Do you know what, it’s not something I’ve considered – it’s something that’s on a case-by-case basis as a freelancer, isn’t it?

Myself, Lucy and Faye were on a favoured nations deal for You, Me and Him, that’s how it was prescribed to me, and that felt right and proper. I don’t know how much one should discuss other people’s wages…

Certainly on something like Broadchurch, Olivia (Colman) and I were on a favoured nations deal. I don’t know if that’s increasingly the case, or if that’s just the situations I’ve been in. Each situation will have different circumstances. But it’s part of the conversations that need to be being had.

From now on, it’s something I will be aware of, it will be talked about. It’s opened up a very important conversation, which it should. I suppose what I’m saying is, I have been in situations where it’s been handled appropriately and correctly, and I would hope that would be more the norm now.

You mention Broadchurch, what do you think Chris Chibnall will bring to Doctor Who?

Well, I’ve heard a couple of story ideas which are brilliant. Chris has been steeped in Doctor Who for his entire life. He will bring that, he will bring his enthusiasm, he will bring his brilliance, and also he will bring Jodie Whittaker, which is a stroke of genius.

I can’t pretend to know any more than anyone else does, but I have great optimism that it’ll be very exciting.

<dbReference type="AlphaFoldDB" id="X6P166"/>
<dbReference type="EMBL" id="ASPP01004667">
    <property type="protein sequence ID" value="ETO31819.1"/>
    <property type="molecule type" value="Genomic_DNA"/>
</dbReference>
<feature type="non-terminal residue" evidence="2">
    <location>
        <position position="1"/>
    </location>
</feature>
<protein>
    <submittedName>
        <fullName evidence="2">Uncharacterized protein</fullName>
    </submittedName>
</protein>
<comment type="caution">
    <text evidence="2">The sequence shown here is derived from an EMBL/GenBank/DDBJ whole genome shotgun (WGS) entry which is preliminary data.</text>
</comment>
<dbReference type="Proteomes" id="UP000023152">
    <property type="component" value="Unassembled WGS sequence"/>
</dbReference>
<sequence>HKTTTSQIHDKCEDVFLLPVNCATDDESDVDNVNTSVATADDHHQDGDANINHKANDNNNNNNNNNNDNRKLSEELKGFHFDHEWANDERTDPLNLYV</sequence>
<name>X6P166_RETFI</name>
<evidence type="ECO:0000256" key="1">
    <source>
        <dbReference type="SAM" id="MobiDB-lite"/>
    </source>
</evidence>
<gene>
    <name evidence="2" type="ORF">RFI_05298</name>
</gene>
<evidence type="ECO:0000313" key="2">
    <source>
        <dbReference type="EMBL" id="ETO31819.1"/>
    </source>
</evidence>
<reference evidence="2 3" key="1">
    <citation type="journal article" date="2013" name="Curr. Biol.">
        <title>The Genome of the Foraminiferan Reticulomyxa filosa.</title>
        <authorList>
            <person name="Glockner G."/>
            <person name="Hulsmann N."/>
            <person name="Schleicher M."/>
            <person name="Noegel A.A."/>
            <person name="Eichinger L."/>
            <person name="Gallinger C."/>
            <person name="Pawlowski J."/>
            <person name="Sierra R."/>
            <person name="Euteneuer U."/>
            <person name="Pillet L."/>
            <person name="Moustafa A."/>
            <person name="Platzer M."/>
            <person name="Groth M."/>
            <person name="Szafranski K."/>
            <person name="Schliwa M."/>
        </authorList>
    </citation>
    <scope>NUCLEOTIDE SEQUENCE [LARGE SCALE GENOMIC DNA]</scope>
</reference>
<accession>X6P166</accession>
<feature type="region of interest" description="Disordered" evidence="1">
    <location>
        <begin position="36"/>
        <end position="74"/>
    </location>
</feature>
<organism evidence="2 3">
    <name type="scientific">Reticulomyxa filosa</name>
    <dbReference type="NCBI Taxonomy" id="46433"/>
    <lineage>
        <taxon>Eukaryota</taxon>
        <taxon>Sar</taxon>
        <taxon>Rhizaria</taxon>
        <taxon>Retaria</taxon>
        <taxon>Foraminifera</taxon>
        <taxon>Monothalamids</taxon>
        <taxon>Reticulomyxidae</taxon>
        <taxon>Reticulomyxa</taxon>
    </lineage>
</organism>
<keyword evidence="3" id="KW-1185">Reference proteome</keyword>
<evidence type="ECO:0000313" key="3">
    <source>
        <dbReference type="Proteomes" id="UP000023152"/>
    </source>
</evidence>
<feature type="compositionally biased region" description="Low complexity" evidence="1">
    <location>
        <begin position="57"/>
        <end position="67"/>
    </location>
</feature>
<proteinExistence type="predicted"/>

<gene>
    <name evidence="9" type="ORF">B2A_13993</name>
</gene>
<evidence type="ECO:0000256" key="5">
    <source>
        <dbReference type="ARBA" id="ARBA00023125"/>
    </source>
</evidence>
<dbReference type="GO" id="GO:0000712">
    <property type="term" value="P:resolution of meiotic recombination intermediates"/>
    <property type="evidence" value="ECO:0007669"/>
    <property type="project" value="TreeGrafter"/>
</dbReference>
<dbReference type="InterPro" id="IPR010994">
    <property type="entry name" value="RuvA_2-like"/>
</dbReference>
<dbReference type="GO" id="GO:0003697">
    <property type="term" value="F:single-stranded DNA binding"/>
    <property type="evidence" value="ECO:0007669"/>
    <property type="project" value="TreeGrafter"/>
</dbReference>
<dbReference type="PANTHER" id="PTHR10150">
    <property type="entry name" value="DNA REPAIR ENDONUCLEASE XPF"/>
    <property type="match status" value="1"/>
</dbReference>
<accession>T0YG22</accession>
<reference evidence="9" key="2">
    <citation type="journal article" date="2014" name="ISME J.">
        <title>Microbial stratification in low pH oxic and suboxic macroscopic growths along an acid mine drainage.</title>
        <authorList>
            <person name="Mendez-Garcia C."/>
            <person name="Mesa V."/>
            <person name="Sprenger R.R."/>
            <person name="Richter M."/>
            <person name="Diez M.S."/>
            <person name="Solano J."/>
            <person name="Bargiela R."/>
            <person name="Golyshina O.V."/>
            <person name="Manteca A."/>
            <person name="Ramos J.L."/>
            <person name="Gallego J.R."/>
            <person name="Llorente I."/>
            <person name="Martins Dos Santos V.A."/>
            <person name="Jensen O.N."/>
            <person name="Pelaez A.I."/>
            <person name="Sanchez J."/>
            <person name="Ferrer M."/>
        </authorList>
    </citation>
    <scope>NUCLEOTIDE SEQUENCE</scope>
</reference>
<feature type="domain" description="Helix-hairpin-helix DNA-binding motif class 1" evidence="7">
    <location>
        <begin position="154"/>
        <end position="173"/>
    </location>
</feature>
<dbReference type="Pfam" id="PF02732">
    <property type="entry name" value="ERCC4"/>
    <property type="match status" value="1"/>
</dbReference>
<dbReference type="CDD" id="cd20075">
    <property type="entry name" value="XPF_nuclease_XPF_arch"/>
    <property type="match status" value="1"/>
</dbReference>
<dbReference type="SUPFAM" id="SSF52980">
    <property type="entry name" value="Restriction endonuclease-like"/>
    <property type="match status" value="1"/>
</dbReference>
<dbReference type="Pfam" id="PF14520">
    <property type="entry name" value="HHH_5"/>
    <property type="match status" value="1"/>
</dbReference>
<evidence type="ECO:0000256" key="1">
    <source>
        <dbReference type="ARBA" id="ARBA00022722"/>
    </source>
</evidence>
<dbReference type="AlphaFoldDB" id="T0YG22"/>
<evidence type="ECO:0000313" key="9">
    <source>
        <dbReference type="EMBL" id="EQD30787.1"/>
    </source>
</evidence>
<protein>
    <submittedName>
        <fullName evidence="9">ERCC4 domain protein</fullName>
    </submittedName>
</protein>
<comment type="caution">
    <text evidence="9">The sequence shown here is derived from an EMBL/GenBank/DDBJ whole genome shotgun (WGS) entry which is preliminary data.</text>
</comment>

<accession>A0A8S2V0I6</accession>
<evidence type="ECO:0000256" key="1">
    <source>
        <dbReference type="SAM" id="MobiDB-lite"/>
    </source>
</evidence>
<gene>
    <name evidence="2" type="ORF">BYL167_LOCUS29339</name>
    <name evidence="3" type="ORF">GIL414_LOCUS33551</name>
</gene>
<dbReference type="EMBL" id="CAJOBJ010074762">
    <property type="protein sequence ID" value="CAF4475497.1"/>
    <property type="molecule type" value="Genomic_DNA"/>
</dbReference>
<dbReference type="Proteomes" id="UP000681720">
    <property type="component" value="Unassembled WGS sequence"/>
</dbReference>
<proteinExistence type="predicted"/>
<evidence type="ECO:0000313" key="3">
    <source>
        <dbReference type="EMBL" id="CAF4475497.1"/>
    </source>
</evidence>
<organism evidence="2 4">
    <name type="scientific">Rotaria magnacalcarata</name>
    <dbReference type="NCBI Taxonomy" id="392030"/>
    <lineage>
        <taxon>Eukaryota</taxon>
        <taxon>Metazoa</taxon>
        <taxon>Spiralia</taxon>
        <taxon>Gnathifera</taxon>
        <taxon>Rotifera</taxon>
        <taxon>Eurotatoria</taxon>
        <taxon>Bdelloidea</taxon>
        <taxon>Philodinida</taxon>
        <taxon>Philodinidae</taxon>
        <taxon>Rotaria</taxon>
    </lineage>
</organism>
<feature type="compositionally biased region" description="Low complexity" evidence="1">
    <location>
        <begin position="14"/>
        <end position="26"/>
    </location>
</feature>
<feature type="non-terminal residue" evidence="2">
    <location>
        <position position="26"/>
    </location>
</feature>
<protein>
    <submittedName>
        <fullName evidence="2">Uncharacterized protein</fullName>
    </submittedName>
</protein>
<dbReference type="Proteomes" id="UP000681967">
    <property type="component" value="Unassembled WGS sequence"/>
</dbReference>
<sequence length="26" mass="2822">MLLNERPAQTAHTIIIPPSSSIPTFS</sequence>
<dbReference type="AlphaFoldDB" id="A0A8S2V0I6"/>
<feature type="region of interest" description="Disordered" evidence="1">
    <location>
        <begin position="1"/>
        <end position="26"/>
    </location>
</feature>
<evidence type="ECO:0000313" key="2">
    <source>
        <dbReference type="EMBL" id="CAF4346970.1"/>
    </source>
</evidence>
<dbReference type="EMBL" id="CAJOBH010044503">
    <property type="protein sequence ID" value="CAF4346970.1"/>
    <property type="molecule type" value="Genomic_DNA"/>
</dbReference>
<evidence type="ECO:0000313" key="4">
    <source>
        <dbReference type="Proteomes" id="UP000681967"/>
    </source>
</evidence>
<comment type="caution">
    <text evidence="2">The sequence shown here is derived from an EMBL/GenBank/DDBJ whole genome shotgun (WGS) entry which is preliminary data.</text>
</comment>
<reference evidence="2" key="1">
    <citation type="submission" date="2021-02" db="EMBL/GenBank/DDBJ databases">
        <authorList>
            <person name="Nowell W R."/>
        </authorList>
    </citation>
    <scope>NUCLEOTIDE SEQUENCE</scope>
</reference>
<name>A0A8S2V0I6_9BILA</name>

And it’s another step forward in terms of equality, how did you feel when you heard Jodie had been chosen?

When I first heard, it was a thrill – Jodie’s a friend and I think she’s amazing. I’m so thrilled she’s got her own series, it’s so deserved that she’d be at the forefront of a big show.

I also know how funny and anarchic and brilliant Jodie is. She does such brilliant work in everything she does, but I don’t know if we’ve seen that side of her. I suspect something like the Doctor will allow us to see that. If she channels her own joie de vivre into it, it’ll bring the character a lovely fizz of life.

Is it possible to prepare for a role like the Doctor?

I think if you’ve been around the industry at all, you’re aware of what it means. Jodie is already a better known face than I was when I took over, but you can know what it is and experience it, and the two are slightly different.

It’s unique because of the type of show, it’s cross-cultural and cross-generational, and even people who don’t watch Doctor Who are aware of it, it’s a part of our culture.